(c) Conduct testing. Testing exercises should be undertaken to ensure that the business can stay within its impact tolerances, and firms should take actions to correct any identified issues;

(d) Ensure board-level oversight. Firms should ensure there is effective supervision by senior management to support important business services. The board should possess sufficient knowledge, skills and experience to meet its responsibilities in overseeing the firm's operational resilience requirements; and

(e) Conduct regular self-assessments. Firms will need to demonstrate compliance by carrying out self-assessments regularly.

From a practical perspective, the impact of the proposed requirements on each firm will depend on the sophistication of their current operation resilience strategy. Although the rules have not yet come into force, in-scope firms would be well advised to start reviewing their operational resilience policies and practices to allow sufficient time to introduce new concepts, test them and implement the appropriate governance in line with CP29/19.

The BoE and PRA’s consultation paper “On outsourcing and third party risk management” (CP30/19)

Outsourcing and other third party arrangements are increasingly important in the financial sector as financial institutions have become more and more reliant on third party service providers. This increased reliance can pose risks to a firm's operational resilience as well as the industry as a whole. Risks can range from individual business risks (e.g. disclosure of sensitive information or impediments to conducting effective audits) to industry wide risks (e.g. over-reliance on a small number of dominant service providers leading to systemic concentration risk).

CP30/19 introduces a draft supervisory statement ("SS") setting out the PRA’s expectations as to how PRA-regulated firms should comply with regulatory requirements and expectations relating to outsourcing and third party risk management. Generally, the requirements set out in the SS broadly align with the EBA Guidelines on outsourcing arrangements (the "EBA Outsourcing Guidelines") and the EIOPA Guidelines on outsourcing to cloud service providers (the "EIOPA Cloud Guidelines"). These include:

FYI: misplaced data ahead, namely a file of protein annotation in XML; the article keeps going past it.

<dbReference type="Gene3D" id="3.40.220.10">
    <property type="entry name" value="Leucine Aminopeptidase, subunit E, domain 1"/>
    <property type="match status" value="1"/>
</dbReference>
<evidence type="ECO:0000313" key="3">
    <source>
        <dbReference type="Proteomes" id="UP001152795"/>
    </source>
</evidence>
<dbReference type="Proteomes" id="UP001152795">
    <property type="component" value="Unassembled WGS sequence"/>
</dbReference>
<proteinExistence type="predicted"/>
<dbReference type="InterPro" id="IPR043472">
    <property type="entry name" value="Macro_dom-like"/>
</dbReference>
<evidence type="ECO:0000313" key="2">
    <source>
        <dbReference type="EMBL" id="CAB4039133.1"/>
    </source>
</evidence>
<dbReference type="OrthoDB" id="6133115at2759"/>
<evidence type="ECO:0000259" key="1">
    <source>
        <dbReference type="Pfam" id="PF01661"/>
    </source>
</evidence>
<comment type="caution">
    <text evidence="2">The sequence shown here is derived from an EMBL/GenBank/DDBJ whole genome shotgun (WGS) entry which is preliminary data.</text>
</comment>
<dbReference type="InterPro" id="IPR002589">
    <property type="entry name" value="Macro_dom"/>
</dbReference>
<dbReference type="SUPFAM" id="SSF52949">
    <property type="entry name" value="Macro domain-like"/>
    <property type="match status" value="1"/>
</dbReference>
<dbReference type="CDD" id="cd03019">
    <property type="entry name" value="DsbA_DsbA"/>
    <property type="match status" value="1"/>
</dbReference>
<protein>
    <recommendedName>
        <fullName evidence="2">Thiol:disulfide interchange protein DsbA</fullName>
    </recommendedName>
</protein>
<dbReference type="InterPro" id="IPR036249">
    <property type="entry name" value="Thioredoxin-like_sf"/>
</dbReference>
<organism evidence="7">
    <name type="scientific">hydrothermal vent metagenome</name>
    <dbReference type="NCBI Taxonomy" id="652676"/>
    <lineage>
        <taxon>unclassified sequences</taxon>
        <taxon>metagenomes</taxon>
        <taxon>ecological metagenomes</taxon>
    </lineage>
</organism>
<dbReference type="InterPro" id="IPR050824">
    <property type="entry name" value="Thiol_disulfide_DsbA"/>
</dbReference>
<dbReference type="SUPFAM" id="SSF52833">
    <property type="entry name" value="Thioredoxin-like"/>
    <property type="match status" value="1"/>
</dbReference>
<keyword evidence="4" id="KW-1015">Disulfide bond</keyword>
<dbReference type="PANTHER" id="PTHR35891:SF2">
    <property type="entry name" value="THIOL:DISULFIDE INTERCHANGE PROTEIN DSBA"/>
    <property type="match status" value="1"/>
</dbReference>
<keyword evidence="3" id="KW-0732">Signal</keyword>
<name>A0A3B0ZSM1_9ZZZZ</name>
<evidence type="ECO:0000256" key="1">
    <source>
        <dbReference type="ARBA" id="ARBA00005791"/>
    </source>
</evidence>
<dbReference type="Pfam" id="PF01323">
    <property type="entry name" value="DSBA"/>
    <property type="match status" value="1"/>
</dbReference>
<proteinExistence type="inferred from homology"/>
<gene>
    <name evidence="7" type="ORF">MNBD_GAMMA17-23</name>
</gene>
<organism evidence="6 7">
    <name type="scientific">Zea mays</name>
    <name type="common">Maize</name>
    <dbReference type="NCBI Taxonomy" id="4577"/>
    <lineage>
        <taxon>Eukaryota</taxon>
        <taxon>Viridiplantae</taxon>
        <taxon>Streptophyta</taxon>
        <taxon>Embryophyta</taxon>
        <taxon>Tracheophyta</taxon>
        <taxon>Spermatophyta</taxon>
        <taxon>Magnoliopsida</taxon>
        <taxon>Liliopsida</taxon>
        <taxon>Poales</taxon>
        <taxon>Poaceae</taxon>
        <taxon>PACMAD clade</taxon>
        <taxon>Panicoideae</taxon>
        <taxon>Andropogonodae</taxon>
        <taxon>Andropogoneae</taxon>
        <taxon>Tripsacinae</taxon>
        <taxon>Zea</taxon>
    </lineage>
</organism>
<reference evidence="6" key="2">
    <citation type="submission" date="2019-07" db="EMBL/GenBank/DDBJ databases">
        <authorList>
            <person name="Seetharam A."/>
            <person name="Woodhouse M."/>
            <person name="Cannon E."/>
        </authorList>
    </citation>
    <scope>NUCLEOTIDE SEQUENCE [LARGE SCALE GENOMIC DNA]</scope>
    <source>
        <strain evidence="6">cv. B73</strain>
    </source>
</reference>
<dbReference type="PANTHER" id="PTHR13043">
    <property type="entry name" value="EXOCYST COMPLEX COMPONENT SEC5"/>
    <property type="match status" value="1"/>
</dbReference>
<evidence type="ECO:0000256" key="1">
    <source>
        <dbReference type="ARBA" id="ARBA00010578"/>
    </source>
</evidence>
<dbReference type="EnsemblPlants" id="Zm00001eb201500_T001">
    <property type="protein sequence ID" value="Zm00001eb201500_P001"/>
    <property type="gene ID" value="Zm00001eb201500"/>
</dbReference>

• governance requirements for entering and overseeing outsourcing arrangements;                                                               
  • requirements for pre-outsourcing analysis which must include appropriate due diligence, a materiality assessment and a risk assessment; 
  • record-keeping obligations
  • requirements for maintaining an outsourcing policy
  • provisions that must be included in written outsourcing agreements; and 
  • a requirement to notify the PRA when entering or amending material outsourcing arrangements.

There are, however, some important differences between the SS and the EBA Outsourcing Guidelines and EIOPA Cloud Guidelines:

  • As with the EBA and EIOPA Guidelines, the SS imposes more stringent requirements for higher risk outsourcing arrangements, however the SS refers to these as “material” outsourcings (in line with the PRA Handbook terminology), whereas the EBA and EIOPA Guidelines use the concept of "critical or important" outsourcings (terminology drawn from MiFID II). "Material outsourcing" is defined as an outsourcing of "services of such importance that weakness, or failure, of the services would cast serious doubt upon the firm's continuing satisfaction of the threshold conditions or compliance with the Fundamental Rules". This differs from the definition of an outsourcing of "critical or important functions" used in the EBA and EIOPA Guidelines. While the two concepts in practice will likely encompass the same types of arrangements, having separate definitions may present challenges for firms establishing their own criteria for materiality assessments. 
  • The PRA proposes obligations for both parties to implement and test business continuity plans.  
  • Unlike the EIOPA Cloud Guidelines which apply only to cloud outsourcing arrangements, the SS will take the same approach as the EBA Outsourcing Guidelines in their application to both cloud and non-cloud outsourcing arrangements. This means insurance companies will likely need to review their non-cloud arrangements and existing outsourcing policies to bring them in line with the new requirements. 

The draft SS acknowledges that where third party arrangements fall outside the definition of “outsourcing” under the EBA Outsourcing Guidelines, they may still have an impact on the financial stability of the UK, the operational resilience of firms, and the performance of regulated activities or a firm's resolution objectives. In such instances, firms are reminded of the obligation to comply with the PRA’s Fundamental Rules and general requirements on governance, risk management and systems and controls.